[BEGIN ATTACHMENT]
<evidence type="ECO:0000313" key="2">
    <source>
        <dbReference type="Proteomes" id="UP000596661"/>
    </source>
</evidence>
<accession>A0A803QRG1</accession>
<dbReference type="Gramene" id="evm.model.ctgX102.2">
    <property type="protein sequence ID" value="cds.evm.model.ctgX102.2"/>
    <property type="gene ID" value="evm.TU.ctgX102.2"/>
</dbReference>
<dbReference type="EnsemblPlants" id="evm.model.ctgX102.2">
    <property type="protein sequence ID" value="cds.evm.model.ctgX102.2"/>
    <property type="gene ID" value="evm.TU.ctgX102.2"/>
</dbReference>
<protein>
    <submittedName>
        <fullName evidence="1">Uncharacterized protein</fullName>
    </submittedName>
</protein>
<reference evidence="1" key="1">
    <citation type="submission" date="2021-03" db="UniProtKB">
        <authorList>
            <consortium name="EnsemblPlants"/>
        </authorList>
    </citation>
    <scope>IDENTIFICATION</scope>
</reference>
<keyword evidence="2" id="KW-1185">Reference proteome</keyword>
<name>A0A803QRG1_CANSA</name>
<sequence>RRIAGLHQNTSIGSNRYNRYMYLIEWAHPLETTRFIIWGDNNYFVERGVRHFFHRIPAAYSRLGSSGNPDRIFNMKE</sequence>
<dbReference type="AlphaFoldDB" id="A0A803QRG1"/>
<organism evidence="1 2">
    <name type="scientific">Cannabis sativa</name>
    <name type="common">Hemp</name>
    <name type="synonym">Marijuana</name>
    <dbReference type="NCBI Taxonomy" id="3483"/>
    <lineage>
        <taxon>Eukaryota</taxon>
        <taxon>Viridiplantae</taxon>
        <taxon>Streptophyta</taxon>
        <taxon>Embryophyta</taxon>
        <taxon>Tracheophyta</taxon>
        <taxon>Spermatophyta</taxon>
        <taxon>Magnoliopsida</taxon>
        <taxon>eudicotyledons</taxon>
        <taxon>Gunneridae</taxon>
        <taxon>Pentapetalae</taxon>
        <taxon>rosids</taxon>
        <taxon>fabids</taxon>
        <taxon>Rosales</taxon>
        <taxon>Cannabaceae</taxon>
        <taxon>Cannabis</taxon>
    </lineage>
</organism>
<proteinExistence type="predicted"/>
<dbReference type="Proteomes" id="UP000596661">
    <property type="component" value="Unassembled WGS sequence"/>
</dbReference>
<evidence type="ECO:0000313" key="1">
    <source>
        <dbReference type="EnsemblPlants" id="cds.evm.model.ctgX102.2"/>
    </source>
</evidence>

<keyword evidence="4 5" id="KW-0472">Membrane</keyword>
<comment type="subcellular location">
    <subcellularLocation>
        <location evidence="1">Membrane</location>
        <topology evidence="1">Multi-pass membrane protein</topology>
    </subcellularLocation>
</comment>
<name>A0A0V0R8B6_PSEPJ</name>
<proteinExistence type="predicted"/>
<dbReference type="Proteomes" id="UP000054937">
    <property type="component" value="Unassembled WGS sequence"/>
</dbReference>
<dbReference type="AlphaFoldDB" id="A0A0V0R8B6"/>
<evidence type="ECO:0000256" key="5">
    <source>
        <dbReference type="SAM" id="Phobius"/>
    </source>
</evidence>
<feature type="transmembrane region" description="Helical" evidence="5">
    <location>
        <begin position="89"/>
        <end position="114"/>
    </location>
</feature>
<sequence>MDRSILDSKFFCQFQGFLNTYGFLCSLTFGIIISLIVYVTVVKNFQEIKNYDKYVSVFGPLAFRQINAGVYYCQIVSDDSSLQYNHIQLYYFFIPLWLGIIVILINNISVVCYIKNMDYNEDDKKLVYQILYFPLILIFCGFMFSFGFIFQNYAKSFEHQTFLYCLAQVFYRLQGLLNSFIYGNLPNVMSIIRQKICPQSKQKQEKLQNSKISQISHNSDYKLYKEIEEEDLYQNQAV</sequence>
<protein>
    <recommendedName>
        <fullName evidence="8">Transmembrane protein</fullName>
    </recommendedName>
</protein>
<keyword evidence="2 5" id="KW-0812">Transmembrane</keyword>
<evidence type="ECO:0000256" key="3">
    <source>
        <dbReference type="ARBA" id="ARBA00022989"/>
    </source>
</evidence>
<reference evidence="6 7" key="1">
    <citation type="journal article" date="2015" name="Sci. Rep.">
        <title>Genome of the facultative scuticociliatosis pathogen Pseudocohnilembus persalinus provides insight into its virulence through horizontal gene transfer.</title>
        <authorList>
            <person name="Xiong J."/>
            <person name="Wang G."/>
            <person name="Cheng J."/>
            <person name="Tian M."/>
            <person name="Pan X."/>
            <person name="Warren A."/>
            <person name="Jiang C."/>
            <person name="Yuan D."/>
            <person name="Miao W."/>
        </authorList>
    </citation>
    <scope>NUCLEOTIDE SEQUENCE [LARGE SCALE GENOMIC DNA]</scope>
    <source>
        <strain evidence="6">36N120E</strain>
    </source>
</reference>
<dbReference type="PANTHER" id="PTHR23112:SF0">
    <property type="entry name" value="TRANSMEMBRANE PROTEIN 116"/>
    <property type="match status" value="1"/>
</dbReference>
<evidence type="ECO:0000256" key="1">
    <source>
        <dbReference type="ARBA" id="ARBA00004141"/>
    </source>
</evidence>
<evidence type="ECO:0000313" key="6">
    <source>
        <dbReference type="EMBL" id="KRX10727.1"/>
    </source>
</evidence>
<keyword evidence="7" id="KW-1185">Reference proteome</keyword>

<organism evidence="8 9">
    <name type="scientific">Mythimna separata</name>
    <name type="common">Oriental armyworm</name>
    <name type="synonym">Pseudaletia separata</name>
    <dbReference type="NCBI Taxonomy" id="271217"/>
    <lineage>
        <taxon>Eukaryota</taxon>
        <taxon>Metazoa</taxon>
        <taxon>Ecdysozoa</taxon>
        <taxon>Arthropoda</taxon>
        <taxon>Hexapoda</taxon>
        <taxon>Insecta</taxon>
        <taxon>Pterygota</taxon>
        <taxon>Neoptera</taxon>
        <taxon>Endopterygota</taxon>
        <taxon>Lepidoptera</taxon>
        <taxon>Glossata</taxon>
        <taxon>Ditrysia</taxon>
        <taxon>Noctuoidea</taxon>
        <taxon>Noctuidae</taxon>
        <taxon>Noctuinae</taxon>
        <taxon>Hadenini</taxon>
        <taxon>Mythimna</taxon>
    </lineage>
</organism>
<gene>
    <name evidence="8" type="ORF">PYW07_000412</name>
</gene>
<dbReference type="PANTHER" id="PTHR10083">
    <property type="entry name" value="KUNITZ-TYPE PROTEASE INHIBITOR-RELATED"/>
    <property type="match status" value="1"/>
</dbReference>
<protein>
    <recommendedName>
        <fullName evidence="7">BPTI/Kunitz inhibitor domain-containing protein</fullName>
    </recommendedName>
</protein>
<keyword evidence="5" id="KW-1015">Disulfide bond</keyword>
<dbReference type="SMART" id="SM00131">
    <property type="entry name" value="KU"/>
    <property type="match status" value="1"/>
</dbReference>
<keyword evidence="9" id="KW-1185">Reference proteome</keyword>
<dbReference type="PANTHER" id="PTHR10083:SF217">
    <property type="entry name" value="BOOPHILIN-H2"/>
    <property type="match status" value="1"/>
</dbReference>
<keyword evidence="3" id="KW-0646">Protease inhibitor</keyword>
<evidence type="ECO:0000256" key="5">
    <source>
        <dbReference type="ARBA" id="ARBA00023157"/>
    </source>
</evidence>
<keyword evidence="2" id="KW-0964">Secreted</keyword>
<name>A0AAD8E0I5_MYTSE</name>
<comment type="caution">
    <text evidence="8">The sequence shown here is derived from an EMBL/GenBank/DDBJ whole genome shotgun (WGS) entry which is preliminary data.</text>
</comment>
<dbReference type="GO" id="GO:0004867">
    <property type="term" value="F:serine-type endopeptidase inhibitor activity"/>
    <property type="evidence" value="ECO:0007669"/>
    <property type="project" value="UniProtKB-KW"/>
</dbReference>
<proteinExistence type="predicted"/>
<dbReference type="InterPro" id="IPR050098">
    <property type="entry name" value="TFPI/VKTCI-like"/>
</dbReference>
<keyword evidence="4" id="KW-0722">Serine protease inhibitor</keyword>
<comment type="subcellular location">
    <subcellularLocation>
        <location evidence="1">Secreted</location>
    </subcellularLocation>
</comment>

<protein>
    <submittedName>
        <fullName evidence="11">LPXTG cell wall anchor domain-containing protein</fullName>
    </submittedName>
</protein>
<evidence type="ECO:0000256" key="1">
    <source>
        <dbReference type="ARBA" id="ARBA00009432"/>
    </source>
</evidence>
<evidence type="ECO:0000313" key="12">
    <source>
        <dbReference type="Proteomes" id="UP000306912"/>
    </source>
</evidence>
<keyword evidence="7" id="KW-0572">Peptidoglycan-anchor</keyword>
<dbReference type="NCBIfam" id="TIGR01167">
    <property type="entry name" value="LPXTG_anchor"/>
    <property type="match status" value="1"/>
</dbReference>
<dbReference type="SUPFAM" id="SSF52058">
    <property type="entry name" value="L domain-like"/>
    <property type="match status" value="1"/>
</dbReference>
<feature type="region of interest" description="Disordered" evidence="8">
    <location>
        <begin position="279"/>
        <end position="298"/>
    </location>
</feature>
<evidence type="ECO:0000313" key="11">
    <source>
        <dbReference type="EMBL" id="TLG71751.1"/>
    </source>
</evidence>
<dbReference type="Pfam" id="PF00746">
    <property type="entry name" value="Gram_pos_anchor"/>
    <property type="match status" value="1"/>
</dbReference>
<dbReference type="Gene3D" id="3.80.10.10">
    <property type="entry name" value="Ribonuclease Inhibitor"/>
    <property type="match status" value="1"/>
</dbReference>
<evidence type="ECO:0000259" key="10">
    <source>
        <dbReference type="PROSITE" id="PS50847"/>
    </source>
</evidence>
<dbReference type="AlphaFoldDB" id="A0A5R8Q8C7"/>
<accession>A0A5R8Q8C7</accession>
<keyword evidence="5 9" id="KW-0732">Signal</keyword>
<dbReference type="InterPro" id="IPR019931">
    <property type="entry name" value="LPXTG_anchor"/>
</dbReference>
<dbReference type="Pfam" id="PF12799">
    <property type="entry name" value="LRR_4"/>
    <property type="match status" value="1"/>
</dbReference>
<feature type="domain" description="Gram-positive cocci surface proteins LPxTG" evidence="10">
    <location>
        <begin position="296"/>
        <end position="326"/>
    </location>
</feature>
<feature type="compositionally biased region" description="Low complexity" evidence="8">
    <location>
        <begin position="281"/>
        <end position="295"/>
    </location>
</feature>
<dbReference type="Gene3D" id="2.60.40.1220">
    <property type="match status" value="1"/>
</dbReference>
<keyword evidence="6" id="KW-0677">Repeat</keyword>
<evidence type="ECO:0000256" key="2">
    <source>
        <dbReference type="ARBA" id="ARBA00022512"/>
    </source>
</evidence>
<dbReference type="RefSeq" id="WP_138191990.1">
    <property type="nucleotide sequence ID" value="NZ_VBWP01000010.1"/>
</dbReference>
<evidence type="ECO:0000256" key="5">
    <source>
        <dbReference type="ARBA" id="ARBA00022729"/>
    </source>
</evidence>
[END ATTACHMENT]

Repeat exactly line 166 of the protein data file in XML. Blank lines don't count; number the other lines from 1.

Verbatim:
</dbReference>